1,000-foot baseball visibility test
With my 1,000-foot baseball catch just nine days away, I thought it’d be a good idea to find out if I can actually SEE a baseball from that distance. I needed someone to help, of course, and since my girlfriend Robin was (and still is) concerned that I might die, she volunteered.
We started by doing some simple math . . .
Twenty city blocks = one mile.
One mile = 5,280 feet.
5,280 feet divided by 20 blocks = 264 feet per block.
Therefore, we had to stand roughly four blocks apart — and it began on 81st Street and Central Park West:
In the photo above, the arrow is pointing at Robin, and if you look closely, you can see her holding a baseball in front of her chest.
Robin stayed on that corner, and I walked south. Here’s what the ball looked like from 79th Street when she held it up:
Did you notice the little red circle in the photo above? That’s Robin. As teeny as she appears, you really CAN see the ball if you click the photo to expand it. Although I was only 500-ish feet from her at that point, you should know that my camera makes everything looks farther away than it actually is. I would estimate that your view of her in the photo above is similar to what my naked eye saw from 1,000 feet. For the record, I *was* able to see the ball from 77th Street, especially when she tossed it up and down. I suspected, though, that I was only able to see it because of the dark, colorful background of the city.
There were still a few more visibility tests that I wanted to try, but there were too many pedestrians in the way. (How DARE those people walk down the street when I’m preparing for a world record?!) Robin and I were communicating with our cell phones, so I told her to cross Central Park West and stand in the bike lane. Here’s a zoomed-in shot of her from four blocks away:
It was too tough to see her (with all those effin’ bicyclists in the way), so I asked her if she was willing to risk her life for me.
“What are you talking about?” she asked.
“Next time there’s a red light, can you go stand in the middle of the street, right on the double-yellow line?”
“Okay,” she said, “but you better make it quick.”
“It’ll be very quick. I’ll be out there too. I just wanna get a photo.”
Here’s the photo. Note that Robin is (a) holding the ball in front of her stomach and (b) about to get run over by a taxi:
(Aww, the things we do for love.)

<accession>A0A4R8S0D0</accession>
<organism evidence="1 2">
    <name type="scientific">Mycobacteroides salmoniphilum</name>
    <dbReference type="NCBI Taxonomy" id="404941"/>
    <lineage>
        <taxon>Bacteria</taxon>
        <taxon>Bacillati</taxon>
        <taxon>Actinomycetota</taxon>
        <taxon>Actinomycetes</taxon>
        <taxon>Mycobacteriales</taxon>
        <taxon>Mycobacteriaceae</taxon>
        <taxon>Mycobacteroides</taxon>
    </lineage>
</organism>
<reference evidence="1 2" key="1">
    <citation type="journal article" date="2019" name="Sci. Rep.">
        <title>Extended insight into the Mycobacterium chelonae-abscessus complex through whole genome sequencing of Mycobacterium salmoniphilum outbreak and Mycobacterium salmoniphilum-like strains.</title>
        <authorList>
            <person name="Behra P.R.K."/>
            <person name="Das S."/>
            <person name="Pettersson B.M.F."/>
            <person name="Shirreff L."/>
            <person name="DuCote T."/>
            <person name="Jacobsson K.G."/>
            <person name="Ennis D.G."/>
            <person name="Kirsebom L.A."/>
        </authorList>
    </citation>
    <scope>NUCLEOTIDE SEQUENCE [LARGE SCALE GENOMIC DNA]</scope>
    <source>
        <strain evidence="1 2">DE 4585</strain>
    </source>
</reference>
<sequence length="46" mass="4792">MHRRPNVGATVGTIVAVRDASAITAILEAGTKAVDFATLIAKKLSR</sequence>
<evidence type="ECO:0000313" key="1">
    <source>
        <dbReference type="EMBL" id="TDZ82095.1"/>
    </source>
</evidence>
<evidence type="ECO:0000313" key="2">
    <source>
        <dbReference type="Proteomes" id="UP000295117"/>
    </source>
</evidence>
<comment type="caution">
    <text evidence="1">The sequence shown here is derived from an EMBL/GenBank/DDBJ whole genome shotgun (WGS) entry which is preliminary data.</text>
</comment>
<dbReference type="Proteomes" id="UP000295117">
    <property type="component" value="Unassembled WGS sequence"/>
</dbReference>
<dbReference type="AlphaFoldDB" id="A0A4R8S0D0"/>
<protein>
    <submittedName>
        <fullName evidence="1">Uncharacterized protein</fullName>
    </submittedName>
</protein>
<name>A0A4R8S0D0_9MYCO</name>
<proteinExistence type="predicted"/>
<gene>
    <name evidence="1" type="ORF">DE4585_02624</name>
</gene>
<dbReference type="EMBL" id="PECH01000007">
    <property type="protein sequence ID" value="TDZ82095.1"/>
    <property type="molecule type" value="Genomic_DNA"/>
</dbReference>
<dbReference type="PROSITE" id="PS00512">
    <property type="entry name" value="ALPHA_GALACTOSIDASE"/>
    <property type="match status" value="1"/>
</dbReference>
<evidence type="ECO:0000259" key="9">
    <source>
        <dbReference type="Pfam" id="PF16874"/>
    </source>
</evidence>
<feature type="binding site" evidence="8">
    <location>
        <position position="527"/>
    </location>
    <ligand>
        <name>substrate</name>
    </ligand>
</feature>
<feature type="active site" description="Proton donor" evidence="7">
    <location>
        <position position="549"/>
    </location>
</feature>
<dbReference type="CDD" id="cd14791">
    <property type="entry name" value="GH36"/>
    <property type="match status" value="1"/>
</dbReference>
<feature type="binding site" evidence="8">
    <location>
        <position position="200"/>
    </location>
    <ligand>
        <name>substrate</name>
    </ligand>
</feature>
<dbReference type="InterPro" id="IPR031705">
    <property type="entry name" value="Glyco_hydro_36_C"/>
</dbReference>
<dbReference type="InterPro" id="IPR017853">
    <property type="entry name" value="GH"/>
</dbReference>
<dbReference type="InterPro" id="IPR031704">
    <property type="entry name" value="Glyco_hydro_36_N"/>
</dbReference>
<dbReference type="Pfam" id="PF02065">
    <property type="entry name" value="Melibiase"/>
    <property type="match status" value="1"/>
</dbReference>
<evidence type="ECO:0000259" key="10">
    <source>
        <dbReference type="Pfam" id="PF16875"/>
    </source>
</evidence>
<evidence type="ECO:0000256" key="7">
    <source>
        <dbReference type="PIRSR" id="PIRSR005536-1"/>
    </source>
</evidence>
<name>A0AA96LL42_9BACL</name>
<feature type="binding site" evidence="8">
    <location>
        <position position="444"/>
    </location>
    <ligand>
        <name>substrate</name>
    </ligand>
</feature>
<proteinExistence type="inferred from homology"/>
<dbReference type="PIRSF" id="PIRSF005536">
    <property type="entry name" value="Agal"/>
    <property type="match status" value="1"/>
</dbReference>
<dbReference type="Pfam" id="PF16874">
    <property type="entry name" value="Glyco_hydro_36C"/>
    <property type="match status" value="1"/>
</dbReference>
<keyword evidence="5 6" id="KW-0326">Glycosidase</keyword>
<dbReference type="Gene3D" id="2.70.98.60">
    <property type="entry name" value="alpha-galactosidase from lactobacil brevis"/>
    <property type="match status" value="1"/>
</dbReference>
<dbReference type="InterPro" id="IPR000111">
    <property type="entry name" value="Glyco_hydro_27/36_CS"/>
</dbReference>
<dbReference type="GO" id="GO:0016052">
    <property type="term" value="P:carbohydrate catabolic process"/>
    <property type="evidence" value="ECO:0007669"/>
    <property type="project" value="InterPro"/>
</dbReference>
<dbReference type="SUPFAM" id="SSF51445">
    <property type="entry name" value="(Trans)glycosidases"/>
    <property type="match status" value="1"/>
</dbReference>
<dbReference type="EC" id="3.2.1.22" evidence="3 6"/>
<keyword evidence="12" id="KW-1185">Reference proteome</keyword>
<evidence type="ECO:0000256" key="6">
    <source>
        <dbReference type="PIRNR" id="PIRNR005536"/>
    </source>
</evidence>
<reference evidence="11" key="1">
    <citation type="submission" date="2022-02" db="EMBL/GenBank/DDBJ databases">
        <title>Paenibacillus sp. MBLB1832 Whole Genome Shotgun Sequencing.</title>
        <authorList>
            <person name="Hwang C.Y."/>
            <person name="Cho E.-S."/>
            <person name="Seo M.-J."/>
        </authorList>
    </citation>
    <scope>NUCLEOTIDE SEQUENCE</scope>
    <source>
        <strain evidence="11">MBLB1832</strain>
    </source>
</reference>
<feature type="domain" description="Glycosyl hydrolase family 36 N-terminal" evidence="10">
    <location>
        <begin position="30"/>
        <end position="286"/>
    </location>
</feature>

Robin cursed me out on the phone, but other than that, everything was fine.
Do you remember those spray-painted baseballs that I blogged about in February? Well, I had them with me, and we took them into Central Park. Here’s Robin with the orange ball and a regular/white ball:
Basically, I wanted to see how the visibility would differ.
Here’s a photo of her walking away from me:
I don’t know how far away she ended up — probably a bit less than 1,000 feet — but I can tell you this: when she tossed the white ball up and down, I had no trouble seeing it against the dark background of the trees. Click the following photo, and you’ll see it for yourself inside the red circle:
Here’s a zoomed-in photo of her tossing the white ball . . .
. . . and here’s a zoomed-in (and slightly blurry) shot of the orange ball in mid-air:
In the photo above, I love the guy in the purple shirt. He is OUT. Meanwhile, the people sitting in a cluster farther away must’ve been wondering what the hell Robin was doing.
It occurred to me that the most important visibility test hadn’t yet been done. Sure, I could see a baseball from 1,000 feet against dark backgrounds, but what about seeing it in the sky? I told Robin (via cell phone) that I needed her to throw the balls high enough that they’d clear the treetops — not an easy task for someone who’s never played baseball or softball or thrown much of anything. But she did it. It took her several tries (and she had to put the phone down), but she did put enough muscle into it to give me the glimpse that I needed. The white ball was invisible above the trees, and the orange ball looked like a faint gray speck.
I didn’t know what to think as Robin walked back toward me . . .
. . . but now that I’ve had some time to reflect, I really want to do this stunt with regular/white baseballs, or at least unpainted balls. (Someone recently suggested to me that a coating of paint could affect the aerodynamics and possibly cause the ball to drop much faster.) I’m thinking that if I can get my hands on some Lena Blackburne Rubbing Mud, I’ll rub some onto the balls; if it’s safe/legal in Major League Baseball, it should be safe/legal for my world record attempt.